I am excited to announce that I shall soon be publishing a Portuguese translation of my website.
Last night I posted a question to a Portuguese translators' group in which I asked whether I should use the rules of spelling as detailed in the new Orthographic Agreement, which is not popular among linguists, for good linguistic reason on a number of fronts. It has therefore met with much resistance from translators and much confusion from the public at large.
Here is a screenshot of my question:
This morning a translator friend in England who also translates from Portuguese sent me a message wondering why she could not figure out what I was trying to say until she realised that she was reading a Bing translation. All became clear when she clicked on "View original". She sent me a screenshot of the reason for her confusion:
As soon as I laid eyes on the above, the compulsive editor built into my human brain immediately winced seven times in quick succession:
It seems that even Microsoft's grammar checker in Word objected about the start of the second sentence in the above image. I do like to, actually, but that is not the subject of this blog.
If you are not a translator, then I need to tell you that what you are looking at is 22 English words (23 in the Portuguese) translated by an automatic translation program called Bing, which has rather small search engine capabilities compared to those of Google Translate - another "machine".
Those 22 words contain 7 translation errors of which 3 are, in my view, serious ones. If the text were 100 times longer and comprised 2,200 words, it is not entirely unreasonable to assume that Bing would make in the region of 700 errors of which 300 could be considered serious. Even if it is unreasonable to make that assumption, I would wager that the incidence of error would be unacceptably high for all except the most frivolous of purposes, such as trying to figure out what your foreign friends of your foreign friends are saying on Facebook.
What is an unacceptably high incidence of error in a translation?
Most translators use the rule of thumb that one error is one error too many. In practice these days, I suppose an "acceptable" number of minor typographic errors a proofreader could expect to pick up in a translation would be in the region of between 2 and 5 in a text 2,200 words long. Having said that, I revised a 214,000-word biography last summer. The translator made only 4 typographic errors in the entire book, which I found remarkable. It was, however, a revision assignment, and my revisions of her translation were many.
Neither Bing nor Google Translate seem to make many typographic errors at all. I would like to know what is the point of perfect typing when the perfectly typed translation is, in fact, rubbish?
Google Translate did a slightly better job of "translating" my little Facebook post than Bing:
Where Google Translate has the advantage over Bing as it is presented to readers in Facebook is that it offers alternatives. If these are chosen judiciously, the result is closer to the original meaning of the source text:
Close, but not close enough. It seems not all abbreviations are recognised by this machine. And, despite my simple sentence structure in Portuguese, I unwittingly produced a text from which you could not tell the gender of the translator. This makes translation of the second sentence quite tricky.
As it happened, the sentence was conceived in Portuguese. I gave no thought to how it might be translated. That is not unusual. That is how most people write. Unless one works for an international organisation which has rules about using simplified language, one is under no obligation to make what one writes "easier" to translate into any given language.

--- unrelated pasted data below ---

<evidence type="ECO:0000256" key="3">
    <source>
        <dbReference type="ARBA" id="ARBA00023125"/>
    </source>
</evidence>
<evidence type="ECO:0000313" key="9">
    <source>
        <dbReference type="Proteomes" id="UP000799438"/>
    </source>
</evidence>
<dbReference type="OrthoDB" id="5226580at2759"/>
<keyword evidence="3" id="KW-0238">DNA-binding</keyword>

The translation difficulties encountered in the above 23 Portuguese words would be very different if they were being translated into a language other than English. This does not mean that one language is more difficult than another. It means that the process and the method of conveying the meaning in different languages is different because the deep structure (or grammar) of every language is different from every other.
So how would I translate my own words in Portuguese into my own mother tongue, English?
I will save you the trouble of scrolling up and repeat the text here:
Alguém está a traduzir o meu site para português. Surgiu a pergunta sobre o Acordo Ortográfico.
If I were to base my translation solely on the information in the text itself, then I suppose this would have to do:
Someone is translating my website into Portuguese. The question arose about using the new Orthographic Agreement.
You will notice from my translation that English requires "expansion" of the phrase "about using the new Orthographic Agreement" which is not necessary in Portuguese (although the opportunities for me to be more eloquent in my use of Portuguese abound).
Suppose, however, that the gender of the "someone" who was translating the text had been revealed as female - or, in this case, that I know that fact from extra-textual information. That tiny piece of the puzzle, known in the trade as "context", possibly helps to makes a more natural-sounding translation:
Someone is translating my website into Portuguese. She asked me whether she should use the new Orthographic Agreement.
You will have to wait and see what my decision has been after considering all the arguments presented by my learned colleagues.
In the meantime, I hope that I have convinced you that human involvement in the translation process is by far the better approach if your aim is to communicate effectively.
In closing, I should perhaps tell you that I would consider either of my two translations above as acceptable equivalents of the Portuguese source text. It would depend, as translators are fond of saying, on the context.
©2016 Allison Wright
This blog will focus solely on aspects related to translation.